I rave about Harvey & Charles "End Of The Line" Clover. They are good pals of mine- they go out drinking in Sjoke with me on a Friday.

Auntie Flo' said...

Daily Mail:

"Council orders grandmother to dig up beloved garden to store unsightly wheelie bins...council officials told her to clear space to store the two giant bins - or start disposing of her own rubbish.

Harlow Council even insisted that Mrs St John pay for the cost of materials to pave over the garden herself.

Mark Wallace, campaign director for the Taxpayers' Alliance criticised the council for its 'draconian' wheelie bin policy.

'These bully boy tactics give Harlow Council a bad name,' he said.

'If they want to insist that everyone has wheelie bins that's one thing but forcing people to destroy their gardens is a step too far.

'It's an abuse of the council's power.'

Mrs St John is just one of many thousands who are at war with the council over the wheelie bin policy it totally failed to consult with us about.

Harlow is a unique, former new town, designed with smaller than average gardens to allow for larger public spaces, bin cupboards or bin enclosures are an integral part of the design: these are too small for these massive wheelies they've forced down our throats.

We're also being forced to use
stinking, 19th century style slop buckets for food waste in our kitchens.

A former keen recycler, I took my own rubbish to the civic dump this week and put out no rubbish at all for the refuse collectors: and I am bl**dy seething over paying for a service I no longer receive.

Our council had the nerve to hold a high profile party to celebrate their 'success' in foisting this cheapo, non service on us.

Auntie Flo' said...

Daily Telegraph:

"Children as young as eight have been recruited by councils to "snoop" on their neighbours and report petty offences such as littering"

"Harlow Council in Essex said: "We currently have 25 Street Scene Champions who work with the council. They are all aged between 11 to 14. They are encouraged to report the aftermath of enviro-crimes such as vandalism to bus shelters, graffiti, abandoned vehicles, fly-tipping etc. They do this via telephone or email direct to the council." "

"This escalation in Britain's growing surveillance state follows an outcry about the way councils are using powers originally designed to combat terrorism and organised crime to spy on residents..."

Any resemblance to the Hitler youth is unitentional?

Auntie Flo' said...

High Court injunction against Harlow Council"

"Harlow Advice Centre is in grave danger of closing. There was a High Court judgement made last Monday that this should not happen - for various legal reasons the Council had not fulfilled its obligations and a legal judgement was made to force Harlow Council to "think again"."

Another "10,000 Homes Planned for Harlow expansion."

To be dumped, yet again, with dazzling foresight on the Conservative voting part of the town, where massive over-development and totally inadequate infrastructure is already causing, over crowding, road, flood, sewage, stream pollution, school access and safety hazard crises.

Mundanity...EU Landfill tax...EU regional expansion and territorial harmonisation...EU open borders...EU legal obligation on LAs to provide advice...etc etc.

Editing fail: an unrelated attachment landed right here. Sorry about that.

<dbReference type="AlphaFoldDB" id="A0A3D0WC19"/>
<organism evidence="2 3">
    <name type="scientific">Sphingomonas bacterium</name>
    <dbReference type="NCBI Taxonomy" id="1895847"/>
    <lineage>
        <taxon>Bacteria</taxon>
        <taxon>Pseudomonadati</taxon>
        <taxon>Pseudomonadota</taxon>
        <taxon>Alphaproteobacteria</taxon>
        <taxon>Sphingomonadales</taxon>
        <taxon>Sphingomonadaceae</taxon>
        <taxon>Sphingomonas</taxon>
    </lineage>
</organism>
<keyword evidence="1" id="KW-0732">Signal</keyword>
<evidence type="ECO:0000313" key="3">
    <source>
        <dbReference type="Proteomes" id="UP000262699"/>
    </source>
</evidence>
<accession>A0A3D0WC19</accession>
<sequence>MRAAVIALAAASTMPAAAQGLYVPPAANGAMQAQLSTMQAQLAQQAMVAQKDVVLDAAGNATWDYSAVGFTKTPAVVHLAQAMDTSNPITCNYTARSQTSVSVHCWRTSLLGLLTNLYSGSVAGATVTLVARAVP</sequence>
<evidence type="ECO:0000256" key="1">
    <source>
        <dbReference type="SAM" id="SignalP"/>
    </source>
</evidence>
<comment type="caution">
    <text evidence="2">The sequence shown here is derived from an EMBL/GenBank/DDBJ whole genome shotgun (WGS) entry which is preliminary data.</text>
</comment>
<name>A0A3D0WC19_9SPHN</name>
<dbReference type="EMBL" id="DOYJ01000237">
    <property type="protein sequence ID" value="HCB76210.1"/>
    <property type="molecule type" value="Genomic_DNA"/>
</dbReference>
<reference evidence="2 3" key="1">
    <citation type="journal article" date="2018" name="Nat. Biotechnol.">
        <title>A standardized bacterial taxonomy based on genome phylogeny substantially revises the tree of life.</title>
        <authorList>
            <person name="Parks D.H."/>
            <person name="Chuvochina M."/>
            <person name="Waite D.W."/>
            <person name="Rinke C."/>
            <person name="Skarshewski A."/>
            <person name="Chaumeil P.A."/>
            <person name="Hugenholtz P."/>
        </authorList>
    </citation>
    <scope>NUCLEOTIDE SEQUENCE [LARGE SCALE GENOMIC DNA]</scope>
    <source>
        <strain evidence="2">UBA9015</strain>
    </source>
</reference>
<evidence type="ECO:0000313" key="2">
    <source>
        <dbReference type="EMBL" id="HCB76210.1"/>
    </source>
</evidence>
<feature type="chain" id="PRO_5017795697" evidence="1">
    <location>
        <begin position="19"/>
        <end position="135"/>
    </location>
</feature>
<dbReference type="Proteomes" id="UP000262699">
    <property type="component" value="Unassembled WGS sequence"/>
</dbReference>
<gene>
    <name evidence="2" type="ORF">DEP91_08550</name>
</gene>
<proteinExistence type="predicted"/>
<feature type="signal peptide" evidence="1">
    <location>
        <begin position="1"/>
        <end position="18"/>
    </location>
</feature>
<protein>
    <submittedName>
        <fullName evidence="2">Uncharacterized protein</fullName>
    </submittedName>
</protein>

Not with a bang, but with a wimper, newms, a thousand mundane regulations, each one a small erosion of expectations of LAs' or national government's competency and public trust.

This is what will do for Cameron unless he challenges the EU's out of control over-regulation and regulatory grip on our nation's throat.

Newmania said...

Interesting Asquith you are circling around , I think what I have wondered about .
I am all for responsible stewardship of the country and the planet but not if it entails a massive transfer of power from individuals to states and super states . I do not believe such solutions will work anyway. I am by no means a Libertarian though I look for what I think is a balance ,

Flo I doubt you have any more dislike of the EU than I , but it does have advantages as well , even if it you do not accwept that the fact is we have been in it for a very long time and I do not belive an in or out referendum would vote out.

That being the case it is not what I want I shall play my small part in exerting what presurre I can.

Weekend Yachtsman said...

Sorry, no increase in benefits would be "unfair" at a time when prices are falling?

What is this guy smoking?

The only reason they are afraid of deflation is that it removes one of their tools of stealth confiscation - their propensity to debauch the currency and thereby remove the savings and incomes of those who've managed against all odds to put a little by for their old age.

We all know what their ambition is:

"Tutto nello Stato, niente al di fuori dello Stato, nulla contro lo Stato"

asquith said...

Aye, I'm not a libertarian either, as I listed things I support that would offend libertarians. Where would we be, in 2009, had it not been for the establishment of the green belt for example?

You've got things like biofuels, which are being promoted by the state, but whose actual worth is dubious & may actually be doing harm. I slag them off.

On about the great outdoors. I like a nice bit of a swim myself. There are so few open waters. But I see there are some programmes featuring Robson Green & I have seen some books on about the issue. Perhaps this will spark some resurgence of interest, perhaps not.

Robson Green was talking about how deeply rooted he is in the north-east. But he doesn't sound like he is from his accent!